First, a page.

Iceland hits back at Walker's stores plan

Click to follow

Iceland, the beleaguered frozen food retailer, yesterday fired a warning shot at Malcolm Walker, the former Iceland chairman planning to set up a rival food chain in competition with the business he founded.

It emerged last week that Mr Walker is opening a new food chain called Cool Trader only months after quitting Iceland. His departure followed his sale of £13.5m of Iceland shares just weeks before a profits warning.

Bill Grimsey, the new chief executive, said he would fight Mr Walker. "We will treat any new competitor in the same way," he warned. "We will do what is appropriate to protect our shareholders' interests." He declined to say what this might involve but one retail executive said: "They'll open next door and murder him."

Mr Grimsey declined to comment on whether Iceland had decided to take legal action against Mr Walker, whose Iceland contract included non-compete clauses. However, Mr Walker's supporters believe that his 13-year-old contract with Iceland is not worded precisely enough to prevent the Iceland founder from trading. It is understood that Mr Walker will soon be talking to the Department of Trade and Industry, which has been passed details of share dealings in Iceland by the Financial Services Authority.

Iceland made the comments as Mr Grimsey unveiled a slump into the red, alongside the results of a strategic review he ordered after his appointment as Iceland chief executive in January.

Iceland shares tumbled 15.5p to 161.5p as analysts said the group's recovery would take longer than expected. There were also fears that the group might announce a rights issue to cut debts of £500m.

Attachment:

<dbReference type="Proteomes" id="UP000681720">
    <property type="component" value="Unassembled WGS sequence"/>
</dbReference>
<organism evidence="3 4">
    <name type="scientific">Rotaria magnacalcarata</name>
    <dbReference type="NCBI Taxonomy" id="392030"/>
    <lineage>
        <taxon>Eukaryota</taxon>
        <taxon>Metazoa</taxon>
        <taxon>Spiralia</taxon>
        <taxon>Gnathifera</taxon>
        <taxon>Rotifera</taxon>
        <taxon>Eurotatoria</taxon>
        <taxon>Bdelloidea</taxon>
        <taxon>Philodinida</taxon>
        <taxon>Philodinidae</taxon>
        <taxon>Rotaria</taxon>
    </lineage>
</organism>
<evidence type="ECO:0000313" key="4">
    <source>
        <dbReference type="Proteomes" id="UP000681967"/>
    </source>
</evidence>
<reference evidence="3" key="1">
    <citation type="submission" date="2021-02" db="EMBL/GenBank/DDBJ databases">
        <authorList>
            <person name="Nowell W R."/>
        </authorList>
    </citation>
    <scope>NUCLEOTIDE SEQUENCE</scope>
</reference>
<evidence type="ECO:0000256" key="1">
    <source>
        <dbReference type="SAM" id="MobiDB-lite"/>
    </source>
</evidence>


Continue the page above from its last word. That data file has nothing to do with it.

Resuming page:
Mike Dennis of SG Securities, said: "This is a complex, integrated food business, which will need substantial capital investment to produce decent margins. Shareholders will want to know where the money is going to come from."

Options include selling or securitising assets or launching a rights issue. Iceland has renegotiated its banking facilities, which now last until next October. Mr Grimsey said he was "adamant that we don't need a rights issue".

Iceland yesterday passed on its second-half dividend, reporting a pre-exceptional profits fall to £40m for the 15 months to March, against £64m in the 12 months to January 2000.

Exceptional charges totalled £145m, including £78m for a pension scheme write-off. Like- for-like sales in Iceland were ahead by 0.8 per cent on the previous year but down 1.5 per cent if the cost of promotions is included. But there has been a recovery in the past quarter.

Booker, the cash-and-carry chain that merged with Iceland last year, saw its sales rise by 0.3 per cent on the year, with current trading also better.

Mr Grimsey said he and would concentrate Iceland on retail stores, cash-and-carry, home shopping and the sale of goods to caterers. He pledged to increase group sales by 15 per cent by 2004-5 and raise operating margins above 2.5 per cent.

Mr Dennis at SG Securities, criticised the review, saying: "It's not strategy, it's a set of objectives without much on how they are going to get there."